Music: Does Listening Enhance or Hinder Creative Work?

I’ve read many comments from other user experience folks about listening to music while they work. Most of them express the same as I experience: I can listen to music while I am designing or constructing a site or prototype, but it interferes with my ability to write. For me this is true even for instrumental music, but it is even more true for music that has words.

I have long suspected that it may be a brain hemispheres thing.

For most people (essentially all right-handed people and the majority of left-handers), language is primarily in the left brain. According to an article in the July 2009 Scientific American:

The left hemisphere of the human brain controls language, arguably our greatest mental attribute. It also controls the remarkable dexterity of the human right hand. The right hemisphere is dominant in the control of, among other things, our sense of how objects interrelate in space.

Thus, writing and designing tend to use different parts of the brain.

So how does music fit in?

Well… Until I started doing the research for this post, I had the impression that music is processed primarily in the right brain, and I was thinking that it thus competed with a left-brain activity (writing) and complemented a right-brain activity (designing). This idea is supported by various sources, such as the Encyclopedia of Psychology, which states: “While the left-brain hemisphere performs functions involving logic and language more efficiently, the right-brain hemisphere is more adept in the areas of music, art, and spatial relations.”

But it turns out that things are not that simple, and that piece from the Encyclopedia of Psychology is nine years old. I came across a lot of contradictory research findings, exemplified by the following:

But the kicker is Daniel Levitin’s work, as described in his book “This Is Your Brain on Music: The Science of an Obsession”:

Contrary to the old, simplistic notion that art and music are processed in the right hemisphere of our brains, with language and mathematics in the left, recent findings from my laboratory and those of my colleagues are showing us that music is distributed throughout the brain. … Music listening, performance, and composition engage nearly every area of the brain that we have so far identified.”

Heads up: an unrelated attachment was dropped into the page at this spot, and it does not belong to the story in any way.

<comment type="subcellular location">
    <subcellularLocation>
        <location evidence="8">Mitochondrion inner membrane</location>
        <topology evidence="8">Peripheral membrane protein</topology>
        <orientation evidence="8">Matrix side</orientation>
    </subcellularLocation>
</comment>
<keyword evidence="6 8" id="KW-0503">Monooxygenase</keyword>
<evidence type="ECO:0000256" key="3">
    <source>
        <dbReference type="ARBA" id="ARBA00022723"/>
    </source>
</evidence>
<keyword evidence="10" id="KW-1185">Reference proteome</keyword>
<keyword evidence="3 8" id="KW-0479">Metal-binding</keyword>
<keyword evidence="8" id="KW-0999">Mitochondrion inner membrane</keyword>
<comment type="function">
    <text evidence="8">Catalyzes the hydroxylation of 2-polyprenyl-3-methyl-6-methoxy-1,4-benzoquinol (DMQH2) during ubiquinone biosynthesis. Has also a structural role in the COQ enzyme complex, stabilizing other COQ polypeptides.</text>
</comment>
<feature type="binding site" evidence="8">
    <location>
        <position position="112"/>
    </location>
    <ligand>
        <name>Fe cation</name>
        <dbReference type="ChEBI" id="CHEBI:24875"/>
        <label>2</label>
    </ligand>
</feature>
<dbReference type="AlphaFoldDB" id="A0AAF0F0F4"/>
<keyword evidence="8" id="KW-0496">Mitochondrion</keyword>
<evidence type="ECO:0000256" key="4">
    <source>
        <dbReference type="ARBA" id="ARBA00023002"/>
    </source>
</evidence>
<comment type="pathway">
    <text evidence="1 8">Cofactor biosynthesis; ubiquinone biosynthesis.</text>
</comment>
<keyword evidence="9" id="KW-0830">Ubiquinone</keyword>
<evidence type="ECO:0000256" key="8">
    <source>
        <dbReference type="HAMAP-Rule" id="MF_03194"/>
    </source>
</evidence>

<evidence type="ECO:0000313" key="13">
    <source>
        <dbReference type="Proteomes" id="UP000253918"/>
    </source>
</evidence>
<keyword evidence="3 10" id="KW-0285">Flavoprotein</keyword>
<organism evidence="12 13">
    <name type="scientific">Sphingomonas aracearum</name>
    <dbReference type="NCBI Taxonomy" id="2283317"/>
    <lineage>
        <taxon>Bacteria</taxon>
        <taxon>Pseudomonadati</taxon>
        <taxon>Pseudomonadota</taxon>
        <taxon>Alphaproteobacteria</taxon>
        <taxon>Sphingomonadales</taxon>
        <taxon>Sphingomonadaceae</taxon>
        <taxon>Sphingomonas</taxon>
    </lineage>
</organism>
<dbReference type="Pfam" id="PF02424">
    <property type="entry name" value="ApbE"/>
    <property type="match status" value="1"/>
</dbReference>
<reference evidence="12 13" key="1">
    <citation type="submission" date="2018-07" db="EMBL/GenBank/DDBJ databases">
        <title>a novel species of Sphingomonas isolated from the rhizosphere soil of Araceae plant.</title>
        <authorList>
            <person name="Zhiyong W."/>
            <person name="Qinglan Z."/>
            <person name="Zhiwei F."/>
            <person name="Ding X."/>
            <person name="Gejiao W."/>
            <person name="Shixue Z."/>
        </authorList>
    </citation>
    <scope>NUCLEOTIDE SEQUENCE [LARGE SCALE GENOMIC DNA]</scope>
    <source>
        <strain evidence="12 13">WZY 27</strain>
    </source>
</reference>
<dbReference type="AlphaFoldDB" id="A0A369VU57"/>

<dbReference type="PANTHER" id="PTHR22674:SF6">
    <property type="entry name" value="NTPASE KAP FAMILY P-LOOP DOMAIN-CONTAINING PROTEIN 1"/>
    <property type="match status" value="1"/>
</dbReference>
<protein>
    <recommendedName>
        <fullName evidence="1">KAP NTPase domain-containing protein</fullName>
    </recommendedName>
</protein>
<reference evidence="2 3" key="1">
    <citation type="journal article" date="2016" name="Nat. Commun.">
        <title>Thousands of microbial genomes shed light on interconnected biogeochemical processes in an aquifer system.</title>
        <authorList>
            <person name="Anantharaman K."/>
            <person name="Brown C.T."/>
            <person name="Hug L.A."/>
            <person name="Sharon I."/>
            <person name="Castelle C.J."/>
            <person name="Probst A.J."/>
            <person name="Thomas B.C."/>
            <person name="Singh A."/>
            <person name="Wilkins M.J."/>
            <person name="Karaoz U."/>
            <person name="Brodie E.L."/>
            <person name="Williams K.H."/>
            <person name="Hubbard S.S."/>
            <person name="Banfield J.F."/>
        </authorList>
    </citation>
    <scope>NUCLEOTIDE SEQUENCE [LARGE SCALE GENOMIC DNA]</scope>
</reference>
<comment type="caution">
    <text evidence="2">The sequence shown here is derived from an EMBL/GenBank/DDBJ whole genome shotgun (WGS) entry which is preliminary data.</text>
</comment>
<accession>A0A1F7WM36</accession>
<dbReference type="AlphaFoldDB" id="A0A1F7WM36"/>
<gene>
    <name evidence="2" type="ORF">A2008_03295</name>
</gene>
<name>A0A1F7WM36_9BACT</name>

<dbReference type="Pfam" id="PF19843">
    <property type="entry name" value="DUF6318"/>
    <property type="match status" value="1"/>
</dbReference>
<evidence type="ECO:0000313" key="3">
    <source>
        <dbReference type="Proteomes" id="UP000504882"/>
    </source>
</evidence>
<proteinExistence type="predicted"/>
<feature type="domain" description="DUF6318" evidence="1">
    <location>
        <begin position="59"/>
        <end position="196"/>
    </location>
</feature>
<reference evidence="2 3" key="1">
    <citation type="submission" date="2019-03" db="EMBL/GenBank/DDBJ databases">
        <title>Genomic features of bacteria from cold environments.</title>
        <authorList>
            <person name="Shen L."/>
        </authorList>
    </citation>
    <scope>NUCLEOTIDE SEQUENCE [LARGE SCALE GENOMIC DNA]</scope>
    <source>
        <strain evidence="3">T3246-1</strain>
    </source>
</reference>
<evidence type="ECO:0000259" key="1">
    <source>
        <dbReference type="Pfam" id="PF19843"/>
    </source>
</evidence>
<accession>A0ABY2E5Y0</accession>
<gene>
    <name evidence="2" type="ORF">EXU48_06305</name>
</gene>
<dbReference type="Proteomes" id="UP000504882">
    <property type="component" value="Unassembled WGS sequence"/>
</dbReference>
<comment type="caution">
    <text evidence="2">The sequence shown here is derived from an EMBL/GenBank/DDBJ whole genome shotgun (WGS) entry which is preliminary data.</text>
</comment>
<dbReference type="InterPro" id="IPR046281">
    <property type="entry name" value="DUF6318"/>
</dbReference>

So why do so many of us designers find it difficult to listen to music while we write but helpful while we design? The answer is apparently not as simple as I had imagined.

Oh well, there goes a nice hypothesis. (At least I know better than to call it a theory. :-) But here comes a potential research project.

And oh, btw — I would never say that “mathematics” is in the left brain. Having a graduate degree in mathematics, I know all too well that it depends on what kind of mathematics. I would place computation primarily in the left brain, but would suggest that geometry, abstract algebra, and possibly number theory are solidly in the right brain. (I remember that after struggling with multivariate calculus — as left-brained an activity as ever there was — I felt a great sense of relief to get into abstract algebra and find it so fascinating I couldn’t wait to get back to the dorm to do the homework. But most of my classmates didn’t see it that way.)

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  1. Posted 9 February 2010 at 3:09 pm | Permalink

    "difficult to listen to music while we write but helpful while we design?"

    I find it difficult to do *anything* requiring focussed thought while listening to music whether the task be verbal or visual. When working at home I have BBC Radio 4 on all the time and happily listen to, and absorb, all manner of programmes – who says men cannot multi-task? But switch station to rock radio (classical is as bad) and my brain and typing grind to a halt.

  2. Posted 18 February 2010 at 6:14 pm | Permalink

    I have radio OKOM (which is a traditional jazz station) on my compter 24/7. I have never felt it a hindrance to anything I am doing, in fact it enhances most tasks for me.

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